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Robinson welcomes DIY management of serious concussions

Coach Trent Robinson says the NRL’s new concussion rules strike the right balance between managing player health and trusting clubs to look after their charges.

March 16, 2023
By Jasper Bruce
16 March 2023

Sydney Roosters coach Trent Robinson says clubs can’t expect the NRL to regulate lay-offs for players with extensive concussion history after the league introduced its 11-day stand-down policy.

On Wednesday, the NRL made the most significant changes to its concussion blueprint in almost a decade, announcing players would be automatically sidelined for 11 days if they suffered head knocks.

The change comes after Newcastle five-eighth Kalyn Ponga suffered his fourth concussion in 10 months during round two, sparking fears about his immediate future in the game.

But the new rules do not provide special guidelines for players with extensive concussion history like Ponga, who is expected to require longer than 11 days to return to play.

Robinson’s Roosters have led the NRL in managing such players; in 2021, the club supported senior players Boyd Cordner and Jake Friend in their decision to retire from the game following repeated head knocks.

When the Roosters were battling for finals contention last season, five-eighth Luke Keary had six weeks off to recover from a nasty head knock suffered against Melbourne in round 14.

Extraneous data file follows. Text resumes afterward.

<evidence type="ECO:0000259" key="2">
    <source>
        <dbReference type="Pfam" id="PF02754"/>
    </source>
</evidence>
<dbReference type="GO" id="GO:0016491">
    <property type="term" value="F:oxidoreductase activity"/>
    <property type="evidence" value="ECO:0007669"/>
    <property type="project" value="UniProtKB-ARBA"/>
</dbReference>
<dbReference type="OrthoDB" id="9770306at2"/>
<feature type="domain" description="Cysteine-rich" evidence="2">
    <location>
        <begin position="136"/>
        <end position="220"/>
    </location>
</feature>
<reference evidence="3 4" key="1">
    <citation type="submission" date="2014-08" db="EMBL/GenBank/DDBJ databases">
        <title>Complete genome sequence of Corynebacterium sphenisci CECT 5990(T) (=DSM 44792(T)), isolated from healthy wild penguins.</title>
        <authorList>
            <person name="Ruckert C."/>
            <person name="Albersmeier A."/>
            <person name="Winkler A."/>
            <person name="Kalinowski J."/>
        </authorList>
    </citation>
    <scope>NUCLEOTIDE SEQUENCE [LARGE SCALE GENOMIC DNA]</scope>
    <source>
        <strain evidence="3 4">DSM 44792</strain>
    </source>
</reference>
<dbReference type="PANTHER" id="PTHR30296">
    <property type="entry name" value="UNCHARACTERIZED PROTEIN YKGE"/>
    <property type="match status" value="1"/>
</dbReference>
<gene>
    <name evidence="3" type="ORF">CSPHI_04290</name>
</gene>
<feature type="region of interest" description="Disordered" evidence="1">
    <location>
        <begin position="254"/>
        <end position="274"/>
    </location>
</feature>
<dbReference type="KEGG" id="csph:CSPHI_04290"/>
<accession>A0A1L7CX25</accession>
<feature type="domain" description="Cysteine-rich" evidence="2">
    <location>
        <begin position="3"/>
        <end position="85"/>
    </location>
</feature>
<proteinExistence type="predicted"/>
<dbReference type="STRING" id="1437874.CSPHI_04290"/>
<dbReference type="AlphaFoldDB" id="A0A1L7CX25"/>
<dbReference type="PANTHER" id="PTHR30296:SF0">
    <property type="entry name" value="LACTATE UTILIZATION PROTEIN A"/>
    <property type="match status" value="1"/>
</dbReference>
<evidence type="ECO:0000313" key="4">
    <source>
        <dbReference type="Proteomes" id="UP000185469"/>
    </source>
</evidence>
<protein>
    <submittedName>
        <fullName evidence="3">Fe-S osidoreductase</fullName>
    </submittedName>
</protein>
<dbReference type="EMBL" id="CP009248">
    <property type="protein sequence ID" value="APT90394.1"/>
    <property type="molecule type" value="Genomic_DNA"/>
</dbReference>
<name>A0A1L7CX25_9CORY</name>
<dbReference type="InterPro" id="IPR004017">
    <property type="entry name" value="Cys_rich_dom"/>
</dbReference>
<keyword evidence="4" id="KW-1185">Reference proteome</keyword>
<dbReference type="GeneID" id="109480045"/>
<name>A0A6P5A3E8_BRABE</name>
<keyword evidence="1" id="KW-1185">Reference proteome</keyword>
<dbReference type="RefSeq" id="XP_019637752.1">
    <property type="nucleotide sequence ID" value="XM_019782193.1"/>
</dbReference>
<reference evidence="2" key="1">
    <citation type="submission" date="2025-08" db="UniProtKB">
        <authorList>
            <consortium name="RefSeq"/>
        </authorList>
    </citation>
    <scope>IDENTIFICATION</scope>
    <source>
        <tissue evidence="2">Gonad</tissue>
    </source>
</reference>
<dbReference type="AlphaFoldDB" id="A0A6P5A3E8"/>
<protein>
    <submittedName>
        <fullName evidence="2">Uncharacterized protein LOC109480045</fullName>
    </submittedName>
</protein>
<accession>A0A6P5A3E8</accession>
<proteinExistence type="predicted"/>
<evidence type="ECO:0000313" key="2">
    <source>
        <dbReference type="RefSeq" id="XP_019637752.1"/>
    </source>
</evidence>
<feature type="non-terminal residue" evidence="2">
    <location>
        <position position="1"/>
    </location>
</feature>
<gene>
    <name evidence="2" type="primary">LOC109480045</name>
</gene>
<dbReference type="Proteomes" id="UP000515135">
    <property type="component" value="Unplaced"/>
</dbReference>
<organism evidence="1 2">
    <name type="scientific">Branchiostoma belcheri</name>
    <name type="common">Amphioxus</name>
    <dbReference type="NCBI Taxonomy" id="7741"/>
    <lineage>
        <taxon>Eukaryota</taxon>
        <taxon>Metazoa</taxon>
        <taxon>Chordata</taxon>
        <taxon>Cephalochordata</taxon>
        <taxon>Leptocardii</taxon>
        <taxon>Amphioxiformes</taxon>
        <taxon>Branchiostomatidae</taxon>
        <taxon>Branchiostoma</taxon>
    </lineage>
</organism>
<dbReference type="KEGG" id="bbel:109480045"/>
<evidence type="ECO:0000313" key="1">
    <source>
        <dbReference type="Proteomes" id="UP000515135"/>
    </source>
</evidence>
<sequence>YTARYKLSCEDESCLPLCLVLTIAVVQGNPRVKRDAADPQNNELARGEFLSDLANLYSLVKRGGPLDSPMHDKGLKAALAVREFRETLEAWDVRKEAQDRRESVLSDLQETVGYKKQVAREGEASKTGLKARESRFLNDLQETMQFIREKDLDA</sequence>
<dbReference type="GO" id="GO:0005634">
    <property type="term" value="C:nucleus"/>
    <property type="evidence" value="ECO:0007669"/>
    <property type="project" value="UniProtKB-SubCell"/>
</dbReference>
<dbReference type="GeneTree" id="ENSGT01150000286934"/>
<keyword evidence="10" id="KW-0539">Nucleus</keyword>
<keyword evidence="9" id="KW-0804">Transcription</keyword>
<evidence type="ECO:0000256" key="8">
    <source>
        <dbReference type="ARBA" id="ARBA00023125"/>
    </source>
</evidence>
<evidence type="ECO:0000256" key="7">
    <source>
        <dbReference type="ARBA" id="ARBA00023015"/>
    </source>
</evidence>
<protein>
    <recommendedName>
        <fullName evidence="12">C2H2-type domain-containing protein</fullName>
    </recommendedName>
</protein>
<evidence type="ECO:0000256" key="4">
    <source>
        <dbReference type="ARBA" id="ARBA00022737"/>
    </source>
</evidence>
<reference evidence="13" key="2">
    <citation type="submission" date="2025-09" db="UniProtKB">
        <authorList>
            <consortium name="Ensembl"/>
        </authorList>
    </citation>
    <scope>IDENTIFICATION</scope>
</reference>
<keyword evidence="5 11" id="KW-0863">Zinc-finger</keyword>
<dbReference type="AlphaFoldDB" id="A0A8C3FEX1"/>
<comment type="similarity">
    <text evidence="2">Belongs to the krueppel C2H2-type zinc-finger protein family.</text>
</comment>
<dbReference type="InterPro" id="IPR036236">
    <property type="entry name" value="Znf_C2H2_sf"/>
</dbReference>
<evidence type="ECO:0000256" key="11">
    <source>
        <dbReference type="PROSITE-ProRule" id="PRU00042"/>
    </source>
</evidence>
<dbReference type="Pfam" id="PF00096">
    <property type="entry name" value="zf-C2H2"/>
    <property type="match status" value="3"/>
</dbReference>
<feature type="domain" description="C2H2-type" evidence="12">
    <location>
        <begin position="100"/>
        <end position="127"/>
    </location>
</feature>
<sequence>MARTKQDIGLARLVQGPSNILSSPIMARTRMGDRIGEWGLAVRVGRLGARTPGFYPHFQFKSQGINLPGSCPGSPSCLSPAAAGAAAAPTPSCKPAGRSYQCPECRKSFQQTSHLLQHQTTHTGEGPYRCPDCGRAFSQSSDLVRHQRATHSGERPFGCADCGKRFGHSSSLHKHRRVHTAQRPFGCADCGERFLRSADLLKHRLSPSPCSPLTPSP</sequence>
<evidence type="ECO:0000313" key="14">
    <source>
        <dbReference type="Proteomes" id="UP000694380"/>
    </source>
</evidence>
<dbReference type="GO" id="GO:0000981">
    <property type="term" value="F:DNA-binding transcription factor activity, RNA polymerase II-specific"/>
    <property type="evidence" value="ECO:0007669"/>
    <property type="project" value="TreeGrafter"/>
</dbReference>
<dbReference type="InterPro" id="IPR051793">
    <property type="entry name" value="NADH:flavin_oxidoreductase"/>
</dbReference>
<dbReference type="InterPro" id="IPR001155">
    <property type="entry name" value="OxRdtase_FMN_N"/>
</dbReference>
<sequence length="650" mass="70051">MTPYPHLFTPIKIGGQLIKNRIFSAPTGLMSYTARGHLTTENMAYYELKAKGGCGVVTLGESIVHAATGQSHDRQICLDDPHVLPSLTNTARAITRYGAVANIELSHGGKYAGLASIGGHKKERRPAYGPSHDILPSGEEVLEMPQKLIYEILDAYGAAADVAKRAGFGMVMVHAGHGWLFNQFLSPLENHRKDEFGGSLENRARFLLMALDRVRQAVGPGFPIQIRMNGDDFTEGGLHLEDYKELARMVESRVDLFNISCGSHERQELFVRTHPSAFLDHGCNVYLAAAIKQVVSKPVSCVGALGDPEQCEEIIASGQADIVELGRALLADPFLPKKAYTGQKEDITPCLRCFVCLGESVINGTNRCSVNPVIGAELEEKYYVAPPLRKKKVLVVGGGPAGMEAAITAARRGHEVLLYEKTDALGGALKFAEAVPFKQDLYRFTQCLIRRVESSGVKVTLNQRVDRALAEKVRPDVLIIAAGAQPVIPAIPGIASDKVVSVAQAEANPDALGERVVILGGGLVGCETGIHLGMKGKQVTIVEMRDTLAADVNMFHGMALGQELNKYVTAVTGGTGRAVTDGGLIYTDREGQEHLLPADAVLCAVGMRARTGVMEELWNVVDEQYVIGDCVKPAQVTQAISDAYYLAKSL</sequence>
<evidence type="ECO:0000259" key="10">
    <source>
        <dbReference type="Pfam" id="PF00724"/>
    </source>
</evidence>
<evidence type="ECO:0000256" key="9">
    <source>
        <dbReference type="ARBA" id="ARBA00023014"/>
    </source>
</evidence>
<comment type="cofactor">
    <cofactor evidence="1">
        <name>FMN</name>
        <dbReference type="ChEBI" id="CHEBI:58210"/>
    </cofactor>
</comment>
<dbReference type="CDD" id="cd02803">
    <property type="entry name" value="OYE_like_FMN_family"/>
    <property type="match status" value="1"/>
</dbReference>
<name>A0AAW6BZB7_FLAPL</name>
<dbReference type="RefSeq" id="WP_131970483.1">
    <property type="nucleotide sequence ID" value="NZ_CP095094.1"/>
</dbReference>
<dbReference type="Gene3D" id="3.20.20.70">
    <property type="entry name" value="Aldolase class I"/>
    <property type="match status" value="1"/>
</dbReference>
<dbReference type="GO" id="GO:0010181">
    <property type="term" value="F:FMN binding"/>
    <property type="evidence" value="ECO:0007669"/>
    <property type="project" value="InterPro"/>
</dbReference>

Amid Friend and Cordner’s concussion struggles two years ago, Robinson called on the NRL to take a bigger role in supporting players feeling the long-term effects of head knocks.

But on Thursday, the three-time premiership-winning coach said the NRL’s new concussion rules struck the right balance between monitoring player welfare and empowering clubs to manage their own players who had longer concussion history.

“It’s hard to mandate those ones,” Robinson said.

“You can’t ask the NRL to do that, that’s up to the club doctors and the club to do their work, and independent specialists that we use as well to say what’s best, when there’s been multiple or lingering symptoms.

“It’s a pretty serious injury to the brain but it’s like any other injury, you can’t mandate on hamstrings or shoulders or anything like that.

“There’s a lot of care in clubs. You’ve got to leave it up to them to take care of that.”

The 11-day stand-down rule has some leeway and clubs are able to apply for exemptions if a range of criteria are satisfied, including that the player is asymptomatic and has had less than five previous concussions.

Players who had suffered another head knock in the previous three months and who had a history of lingering concussion symptoms would be ineligible for exemptions.

“There are outliers, which I think they’ve left the door open for, which is not a bad thing to leave the door open for slight shifts or changes on that,” Robinson said.

“Eleven days is going to look after a lot of players, sometimes it might be too long, sometimes it might be too short.

“I think they’ve done the right thing.”

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